Category: juries

Zimmerman case reveals flawed jury selection process

By Alan Bean

A jury comprised of five white women and one Latina has acquitted George Zimmerman on all charges.  This outcome was largely determined by the way we select juries in America.

Imagine that two women who looked like Trayvon Martin were part of the deliberation.   Can you imagine an acquittal under those circumstances?  I can’t.

In an earlier post I argued that a jury of women who look like the accused would have a hard time finding him guilty of anything.  I wasn’t suggesting that these women were overt, old-school racists who love the Nigrah . . . in his place.  I was simply suggesting that they would find it hard to identify with the victim.

Zimmerman should have been convicted of manslaughter because, for no discernible reason, he saw an unarmed back adolescent as a threat and, contrary to instructions from law enforcement, decided to pursue him.   (more…)

Racial bias and the selection of death penalty juries

The New York Times editorial below explores the relationship between race and the selection of death penalty juries. The editorial mentions a 2011 study conducted at Michigan State University that found a significant racial bias in the selection of jurors. In the 166 cases reviewed by researchers, “prosecutors dismissed more than twice as many blacks from the jury (56%) as others (25%).” Moreover, the disparity was even greater when the defendants were black.

The Curtis Flowers case is a prime example of this type of racial bias. Curtis, an innocent man, has been tried six times for the same crime. His first two convictions were overturned due to prosecutorial misconduct. Discrimination in jury selection led the Supreme Court to overturn Flowers’ conviction after his third trial. Trials four and five ended with hung juries. At the end of the sixth trial, Curtis was convicted and sentenced to death. Although Mr. Flowers has spent over 15 years in prison for a crime he did not commit, we can only hope that the growing awareness of racial bias in jury selection will help bring justice for Curtis and others facing similar situations. MW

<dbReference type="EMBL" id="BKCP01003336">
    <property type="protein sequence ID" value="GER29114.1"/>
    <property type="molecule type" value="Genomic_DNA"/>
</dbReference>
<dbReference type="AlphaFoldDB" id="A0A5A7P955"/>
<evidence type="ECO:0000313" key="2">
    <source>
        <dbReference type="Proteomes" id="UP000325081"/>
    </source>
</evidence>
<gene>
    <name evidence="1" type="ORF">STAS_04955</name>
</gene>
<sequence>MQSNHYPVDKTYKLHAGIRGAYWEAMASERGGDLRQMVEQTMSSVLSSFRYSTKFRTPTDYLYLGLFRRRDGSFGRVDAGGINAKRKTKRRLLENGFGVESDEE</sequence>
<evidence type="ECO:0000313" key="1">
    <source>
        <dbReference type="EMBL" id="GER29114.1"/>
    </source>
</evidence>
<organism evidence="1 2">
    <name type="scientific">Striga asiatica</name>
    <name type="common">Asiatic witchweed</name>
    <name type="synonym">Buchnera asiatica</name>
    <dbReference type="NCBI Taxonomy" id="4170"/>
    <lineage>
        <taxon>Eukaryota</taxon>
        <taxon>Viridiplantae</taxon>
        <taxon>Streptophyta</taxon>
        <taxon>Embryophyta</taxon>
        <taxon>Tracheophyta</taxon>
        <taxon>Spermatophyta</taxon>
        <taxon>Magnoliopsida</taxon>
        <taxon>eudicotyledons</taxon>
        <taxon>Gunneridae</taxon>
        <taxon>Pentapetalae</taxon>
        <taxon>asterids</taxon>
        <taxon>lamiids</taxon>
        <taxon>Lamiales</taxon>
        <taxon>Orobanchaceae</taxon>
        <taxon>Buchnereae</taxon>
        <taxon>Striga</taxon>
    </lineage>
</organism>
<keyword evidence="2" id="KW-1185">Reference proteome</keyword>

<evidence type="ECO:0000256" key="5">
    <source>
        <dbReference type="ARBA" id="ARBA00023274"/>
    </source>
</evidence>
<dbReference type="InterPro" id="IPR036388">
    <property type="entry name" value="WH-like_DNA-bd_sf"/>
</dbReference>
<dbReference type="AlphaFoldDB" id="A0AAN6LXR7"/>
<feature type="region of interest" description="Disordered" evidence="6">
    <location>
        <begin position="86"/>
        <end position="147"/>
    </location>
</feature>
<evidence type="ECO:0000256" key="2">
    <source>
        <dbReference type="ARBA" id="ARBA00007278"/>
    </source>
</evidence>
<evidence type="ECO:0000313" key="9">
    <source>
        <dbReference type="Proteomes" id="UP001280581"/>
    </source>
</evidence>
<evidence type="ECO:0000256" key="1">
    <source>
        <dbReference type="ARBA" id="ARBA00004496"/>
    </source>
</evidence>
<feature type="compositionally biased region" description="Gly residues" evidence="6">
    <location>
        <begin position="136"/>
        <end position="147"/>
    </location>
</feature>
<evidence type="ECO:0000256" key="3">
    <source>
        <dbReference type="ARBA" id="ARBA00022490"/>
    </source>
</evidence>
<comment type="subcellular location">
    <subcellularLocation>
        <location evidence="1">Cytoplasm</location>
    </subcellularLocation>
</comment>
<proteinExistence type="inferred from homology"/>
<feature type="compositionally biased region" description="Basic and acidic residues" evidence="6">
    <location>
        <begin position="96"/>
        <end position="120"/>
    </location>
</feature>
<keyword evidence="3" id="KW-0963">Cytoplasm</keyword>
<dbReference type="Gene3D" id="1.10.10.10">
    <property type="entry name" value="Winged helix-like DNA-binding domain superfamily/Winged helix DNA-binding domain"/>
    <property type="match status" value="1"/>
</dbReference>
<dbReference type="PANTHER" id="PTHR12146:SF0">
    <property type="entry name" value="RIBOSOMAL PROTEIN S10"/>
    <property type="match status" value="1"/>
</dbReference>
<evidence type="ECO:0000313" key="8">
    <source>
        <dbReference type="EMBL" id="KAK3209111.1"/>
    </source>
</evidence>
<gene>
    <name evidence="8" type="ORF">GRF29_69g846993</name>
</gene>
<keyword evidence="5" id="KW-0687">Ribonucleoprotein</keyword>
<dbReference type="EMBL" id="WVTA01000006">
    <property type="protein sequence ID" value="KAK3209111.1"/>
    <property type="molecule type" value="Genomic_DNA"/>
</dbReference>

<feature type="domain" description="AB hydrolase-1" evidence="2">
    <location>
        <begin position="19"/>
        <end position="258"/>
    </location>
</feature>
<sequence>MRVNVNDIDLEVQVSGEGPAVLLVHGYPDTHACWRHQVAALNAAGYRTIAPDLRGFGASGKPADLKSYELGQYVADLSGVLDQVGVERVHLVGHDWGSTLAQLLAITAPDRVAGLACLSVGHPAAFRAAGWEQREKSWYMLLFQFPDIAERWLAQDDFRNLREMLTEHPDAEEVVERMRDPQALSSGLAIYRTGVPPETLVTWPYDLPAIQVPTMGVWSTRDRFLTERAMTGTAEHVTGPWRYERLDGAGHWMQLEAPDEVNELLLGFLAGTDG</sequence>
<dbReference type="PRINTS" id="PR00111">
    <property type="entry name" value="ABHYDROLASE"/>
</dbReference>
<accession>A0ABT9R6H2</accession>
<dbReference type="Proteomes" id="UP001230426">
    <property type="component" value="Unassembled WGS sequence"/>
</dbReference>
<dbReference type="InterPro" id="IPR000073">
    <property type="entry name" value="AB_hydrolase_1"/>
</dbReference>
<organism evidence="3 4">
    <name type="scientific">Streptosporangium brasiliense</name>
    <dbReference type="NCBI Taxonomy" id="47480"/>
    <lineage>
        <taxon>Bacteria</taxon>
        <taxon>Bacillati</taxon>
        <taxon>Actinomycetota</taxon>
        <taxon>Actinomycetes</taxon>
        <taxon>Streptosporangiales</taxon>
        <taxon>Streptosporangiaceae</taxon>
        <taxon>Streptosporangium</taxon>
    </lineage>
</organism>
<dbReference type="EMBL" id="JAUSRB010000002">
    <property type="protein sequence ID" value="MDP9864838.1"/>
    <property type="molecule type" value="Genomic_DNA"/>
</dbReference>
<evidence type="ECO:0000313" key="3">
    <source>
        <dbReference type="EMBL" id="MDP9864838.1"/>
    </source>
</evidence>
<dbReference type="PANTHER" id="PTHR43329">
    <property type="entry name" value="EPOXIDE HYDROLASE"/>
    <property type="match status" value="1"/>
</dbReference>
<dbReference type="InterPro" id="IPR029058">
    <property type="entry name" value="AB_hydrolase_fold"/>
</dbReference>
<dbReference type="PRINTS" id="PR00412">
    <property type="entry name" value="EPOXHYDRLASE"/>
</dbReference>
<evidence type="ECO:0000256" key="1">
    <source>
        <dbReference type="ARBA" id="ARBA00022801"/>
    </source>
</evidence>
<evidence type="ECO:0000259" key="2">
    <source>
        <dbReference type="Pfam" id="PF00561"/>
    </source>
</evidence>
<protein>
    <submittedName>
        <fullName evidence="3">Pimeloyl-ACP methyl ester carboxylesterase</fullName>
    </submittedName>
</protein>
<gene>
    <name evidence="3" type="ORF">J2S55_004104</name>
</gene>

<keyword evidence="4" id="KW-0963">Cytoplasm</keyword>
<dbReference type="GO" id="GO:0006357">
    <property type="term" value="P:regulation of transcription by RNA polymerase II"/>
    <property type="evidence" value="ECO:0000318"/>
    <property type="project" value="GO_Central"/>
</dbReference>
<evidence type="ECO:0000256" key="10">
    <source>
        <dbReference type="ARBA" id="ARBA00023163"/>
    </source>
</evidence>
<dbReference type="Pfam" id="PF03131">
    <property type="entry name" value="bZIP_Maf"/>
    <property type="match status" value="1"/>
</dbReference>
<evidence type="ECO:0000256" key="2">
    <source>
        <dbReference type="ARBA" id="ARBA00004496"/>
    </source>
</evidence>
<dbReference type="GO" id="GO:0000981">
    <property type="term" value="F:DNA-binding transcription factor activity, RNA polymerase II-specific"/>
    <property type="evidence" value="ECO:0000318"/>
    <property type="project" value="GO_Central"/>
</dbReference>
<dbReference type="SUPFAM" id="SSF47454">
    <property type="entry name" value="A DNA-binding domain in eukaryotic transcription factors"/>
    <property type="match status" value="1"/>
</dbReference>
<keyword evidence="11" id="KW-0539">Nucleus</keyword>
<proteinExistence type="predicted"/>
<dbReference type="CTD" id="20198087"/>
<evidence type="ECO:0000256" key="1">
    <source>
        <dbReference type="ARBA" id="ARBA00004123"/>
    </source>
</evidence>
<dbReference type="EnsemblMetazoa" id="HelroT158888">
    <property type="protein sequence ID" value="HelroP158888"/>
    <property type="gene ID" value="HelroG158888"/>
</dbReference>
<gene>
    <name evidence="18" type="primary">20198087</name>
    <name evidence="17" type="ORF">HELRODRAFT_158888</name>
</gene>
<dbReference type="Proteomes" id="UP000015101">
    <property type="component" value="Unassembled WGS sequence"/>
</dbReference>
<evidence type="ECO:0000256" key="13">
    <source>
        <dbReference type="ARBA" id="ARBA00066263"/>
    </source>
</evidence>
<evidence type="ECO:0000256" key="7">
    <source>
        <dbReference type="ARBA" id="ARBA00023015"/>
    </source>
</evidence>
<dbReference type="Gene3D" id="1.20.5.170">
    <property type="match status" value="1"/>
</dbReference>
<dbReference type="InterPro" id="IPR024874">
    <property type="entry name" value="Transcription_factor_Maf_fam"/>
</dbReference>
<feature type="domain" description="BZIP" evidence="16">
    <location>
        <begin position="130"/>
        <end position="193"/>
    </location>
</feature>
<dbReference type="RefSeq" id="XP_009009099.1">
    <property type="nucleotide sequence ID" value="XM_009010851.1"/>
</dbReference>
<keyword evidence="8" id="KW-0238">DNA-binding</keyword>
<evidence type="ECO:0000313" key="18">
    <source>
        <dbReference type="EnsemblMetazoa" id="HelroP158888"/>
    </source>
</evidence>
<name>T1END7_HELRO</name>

Race and Death Penalty Juries

North Carolina courageously passed the Racial Justice Act in 2009, making it the first state in the country to give death row inmates a chance to have their sentences changed to life without parole based on proof that race played a significant role in determining punishment.

A state court is now hearing the first challenge to a death sentence under that law. Marcus Robinson, who has been on death row since 1994, must prove that state prosecutors discriminated against blacks in selecting juries, affecting the outcomes of cases, including his. His lawyers presented a notable study by researchers at Michigan State University showing this kind of bias. (more…)

“Both sides are us”: Stuntz and Kennedy unpack the spirituality of criminal justice reform

By Alan Bean

In 2010, Michelle Alexander’s The New Jim Crow: Mass Incarceration in an Age of Colorblindness, rocked the civil rights community back on its heels.  Alexander accused the criminal justice reform movement of seeking legal solutions to a moral problem, of fighting for affirmative action while abandoning the victims of a brutal and counter-productive drug war, of telling pretty stories about wrongfully convicted poster-boys while ignoring the social nightmares unfolding in poor communities of color.

 If the way we pursue reforms does not contribute to the building of a movement to dismantle the system of mass incarceration, and if our advocacy does not upset the prevailing public consensus that supports the new caste system, none of the reforms, even if won, will successfully disrupt the nation’s racial equilibrium.  Challenges to the system will be easily absorbed or deflected, and the accommodations made will serve primarily to legitimate the system, not undermine it.  We run the risk of winning isolated battles but losing the larger war.

In 2011, two books by white males revealed that Michelle Alexander is not the only American scholar in search of a new moral consensus for ending mass incarceration.   The Collapse of American Criminal Justice by William J. Stuntz, and Don’t Shoot: One Man, A Street Fellowship, and the End of Violence in Inner-City America by David M. Kennedy are not books written in response to Alexander’s The New Jim Crow.  Stuntz and Kennedy are white male academics who see mass incarceration and the war on drugs as unmitigated disasters.  These authors tackle America’s racial history head on.  Most importantly, they agree with Alexander that a movement to end mass incarceration must begin with a new moral consensus.    (more…)

Reflections on the Casey Anthony Trial

By Charles Kiker

“We need to start talking about a nation of broken people where broken people can be redeemed” (Alan Bean, Friends of Justice blog “Royal Visit . . .” July 8, 2011).

Amen, Alan.

I didn’t follow the Casey Anthony trial closely. I did watch some of the closing arguments. I fully expected that she would be convicted of at least a lesser charge than the first degree murder, and would not have been surprised if she had been convicted on all counts. After all, that’s what juries do 95% of the time. So I was mildly surprised, but not shocked and outraged, when she was acquitted of all felony charges. I was not at all surprised that she was convicted of four charges of lying to the investigators, nor was I outraged at the punishment meted out by the court for those misdemeanors.

I was not at all prepared for the vitriol directed toward the jury for the verdict. (more…)